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Amnesty for unrest to coincide with verdict of 1971 Ballymurphy shootings investigation | UK News

A coroner will publish his findings on Tuesday in the deaths of 10 civilians shot dead when British troops opened fire at Ballymurphy, west of Belfast in 1971.

It comes on the same day the government is expected to confirm its plan to end the historic prosecution in Northern Ireland and impose an effective amnesty.

The proposed statute of limitations for offenses committed prior to the 1998 Good Friday Agreement is bitterly disappointing for those close to Ballymurphy’s victims.

Where the first six victims were shot in Ballymurphy
Where the first six victims were shot in Ballymurphy

Among the dead were a Roman Catholic priest who had just given another victim the last rites, two teenagers and a mother of eight children.

The investigation, which lasted 16 months, heard from more than 100 witnesses, including 60 former British soldiers and 30 civilians.

In August 1971, North Ireland was in turmoil – a decision to detain IRA suspects without trial has fueled serious unrest.

There were reports of a shootout between paratroopers and terrorists at Ballymurphy in West Belfast, but none of the victims were armed.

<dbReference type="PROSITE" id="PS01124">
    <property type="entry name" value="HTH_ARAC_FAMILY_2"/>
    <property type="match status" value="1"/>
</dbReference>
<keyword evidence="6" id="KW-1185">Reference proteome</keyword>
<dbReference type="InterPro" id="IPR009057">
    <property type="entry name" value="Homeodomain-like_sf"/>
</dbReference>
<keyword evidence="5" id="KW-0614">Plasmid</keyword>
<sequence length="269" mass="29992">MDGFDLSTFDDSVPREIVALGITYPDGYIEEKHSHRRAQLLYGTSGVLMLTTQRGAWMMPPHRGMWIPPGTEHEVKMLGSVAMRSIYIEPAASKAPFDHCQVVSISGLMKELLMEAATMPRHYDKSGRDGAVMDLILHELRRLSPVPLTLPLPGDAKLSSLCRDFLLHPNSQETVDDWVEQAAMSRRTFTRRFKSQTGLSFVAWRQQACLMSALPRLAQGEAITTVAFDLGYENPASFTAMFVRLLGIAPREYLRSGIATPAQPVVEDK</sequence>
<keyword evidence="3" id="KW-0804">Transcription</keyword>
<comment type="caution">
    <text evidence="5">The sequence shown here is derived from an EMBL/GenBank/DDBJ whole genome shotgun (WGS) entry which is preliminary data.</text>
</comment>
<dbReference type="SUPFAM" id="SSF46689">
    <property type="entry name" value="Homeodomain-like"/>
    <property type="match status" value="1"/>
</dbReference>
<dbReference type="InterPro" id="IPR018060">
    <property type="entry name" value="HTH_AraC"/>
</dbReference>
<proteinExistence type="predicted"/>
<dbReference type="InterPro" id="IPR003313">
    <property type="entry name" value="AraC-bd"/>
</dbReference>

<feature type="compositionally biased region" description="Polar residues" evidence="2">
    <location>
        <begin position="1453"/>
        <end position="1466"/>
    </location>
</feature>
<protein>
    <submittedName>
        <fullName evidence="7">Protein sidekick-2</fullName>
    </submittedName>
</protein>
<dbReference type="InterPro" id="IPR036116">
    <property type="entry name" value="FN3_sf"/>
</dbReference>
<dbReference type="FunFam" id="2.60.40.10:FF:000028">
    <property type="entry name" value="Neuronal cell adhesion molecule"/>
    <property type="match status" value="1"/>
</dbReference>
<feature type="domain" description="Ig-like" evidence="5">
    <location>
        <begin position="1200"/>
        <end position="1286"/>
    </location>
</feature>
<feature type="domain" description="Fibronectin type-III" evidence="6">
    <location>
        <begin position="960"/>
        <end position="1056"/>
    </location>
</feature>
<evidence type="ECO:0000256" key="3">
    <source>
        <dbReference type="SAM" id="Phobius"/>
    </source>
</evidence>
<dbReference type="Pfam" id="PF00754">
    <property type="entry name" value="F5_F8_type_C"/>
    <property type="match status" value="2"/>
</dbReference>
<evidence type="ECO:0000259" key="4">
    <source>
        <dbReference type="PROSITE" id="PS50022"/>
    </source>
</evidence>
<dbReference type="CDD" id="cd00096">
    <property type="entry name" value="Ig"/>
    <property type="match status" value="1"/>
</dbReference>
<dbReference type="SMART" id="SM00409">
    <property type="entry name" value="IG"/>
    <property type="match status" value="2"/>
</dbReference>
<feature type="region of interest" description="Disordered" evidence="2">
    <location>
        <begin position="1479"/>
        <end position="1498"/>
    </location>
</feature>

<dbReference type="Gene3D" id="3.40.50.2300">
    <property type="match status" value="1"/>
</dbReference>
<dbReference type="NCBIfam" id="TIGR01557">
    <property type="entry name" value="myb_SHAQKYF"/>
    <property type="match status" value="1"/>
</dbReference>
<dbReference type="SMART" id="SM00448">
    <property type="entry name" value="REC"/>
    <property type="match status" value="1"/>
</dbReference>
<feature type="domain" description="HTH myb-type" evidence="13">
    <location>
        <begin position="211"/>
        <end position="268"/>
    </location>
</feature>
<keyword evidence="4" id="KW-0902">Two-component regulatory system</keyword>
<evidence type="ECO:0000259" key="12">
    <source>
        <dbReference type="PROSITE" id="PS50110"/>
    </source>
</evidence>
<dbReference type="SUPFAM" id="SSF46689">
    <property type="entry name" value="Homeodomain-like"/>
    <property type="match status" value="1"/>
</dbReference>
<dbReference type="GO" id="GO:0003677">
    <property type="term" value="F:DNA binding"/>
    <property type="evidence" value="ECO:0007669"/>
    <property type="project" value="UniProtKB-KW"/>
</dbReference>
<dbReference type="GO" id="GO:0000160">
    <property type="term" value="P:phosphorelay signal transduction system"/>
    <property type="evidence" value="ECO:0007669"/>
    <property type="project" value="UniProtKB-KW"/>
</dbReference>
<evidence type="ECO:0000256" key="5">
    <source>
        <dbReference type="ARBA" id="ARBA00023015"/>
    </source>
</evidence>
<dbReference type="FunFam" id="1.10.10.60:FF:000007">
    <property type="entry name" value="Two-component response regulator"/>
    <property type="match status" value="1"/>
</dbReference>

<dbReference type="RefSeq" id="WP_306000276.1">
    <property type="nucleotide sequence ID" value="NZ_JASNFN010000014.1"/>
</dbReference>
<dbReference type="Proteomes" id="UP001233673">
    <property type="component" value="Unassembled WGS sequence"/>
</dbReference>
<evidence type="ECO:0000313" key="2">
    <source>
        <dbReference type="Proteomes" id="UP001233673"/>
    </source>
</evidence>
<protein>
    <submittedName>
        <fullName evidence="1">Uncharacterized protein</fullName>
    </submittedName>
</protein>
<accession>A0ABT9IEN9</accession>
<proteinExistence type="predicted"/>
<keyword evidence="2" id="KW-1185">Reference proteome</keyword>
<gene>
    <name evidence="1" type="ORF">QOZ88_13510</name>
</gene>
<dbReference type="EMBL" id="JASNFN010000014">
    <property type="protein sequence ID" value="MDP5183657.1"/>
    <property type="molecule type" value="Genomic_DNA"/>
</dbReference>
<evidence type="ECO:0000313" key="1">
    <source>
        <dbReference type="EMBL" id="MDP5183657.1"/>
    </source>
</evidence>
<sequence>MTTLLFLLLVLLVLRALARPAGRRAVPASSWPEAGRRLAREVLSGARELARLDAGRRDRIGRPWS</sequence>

Five months later, the same Parachute Regiment battalion shot dead 14 people in Londonderry on the day known as Bloody Sunday.

Where Eddie Doherty was killed

Briege Voyle, whose mother Joan Connolly was one of Ballymurphy’s victims, said his last words were: “The army won’t shoot you.”

“They could see very easily that she was a woman and… the first blow was aimed at her face. For me, it’s personal, ”she added.

John Taggart’s father Daniel, who was shot 14 times, was one of four people killed on the same small plot of land.

Struggling to contain his emotion, he remembers having to listen to the evidence: “It was really hard for us to get through that, really hard.”

The question of Northern Ireland’s troubled past still dominates its present – some victims would settle for the truth, but others would continue to demand justice.

Author Brian …

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This notice was published: 2021-05-10 14:19:00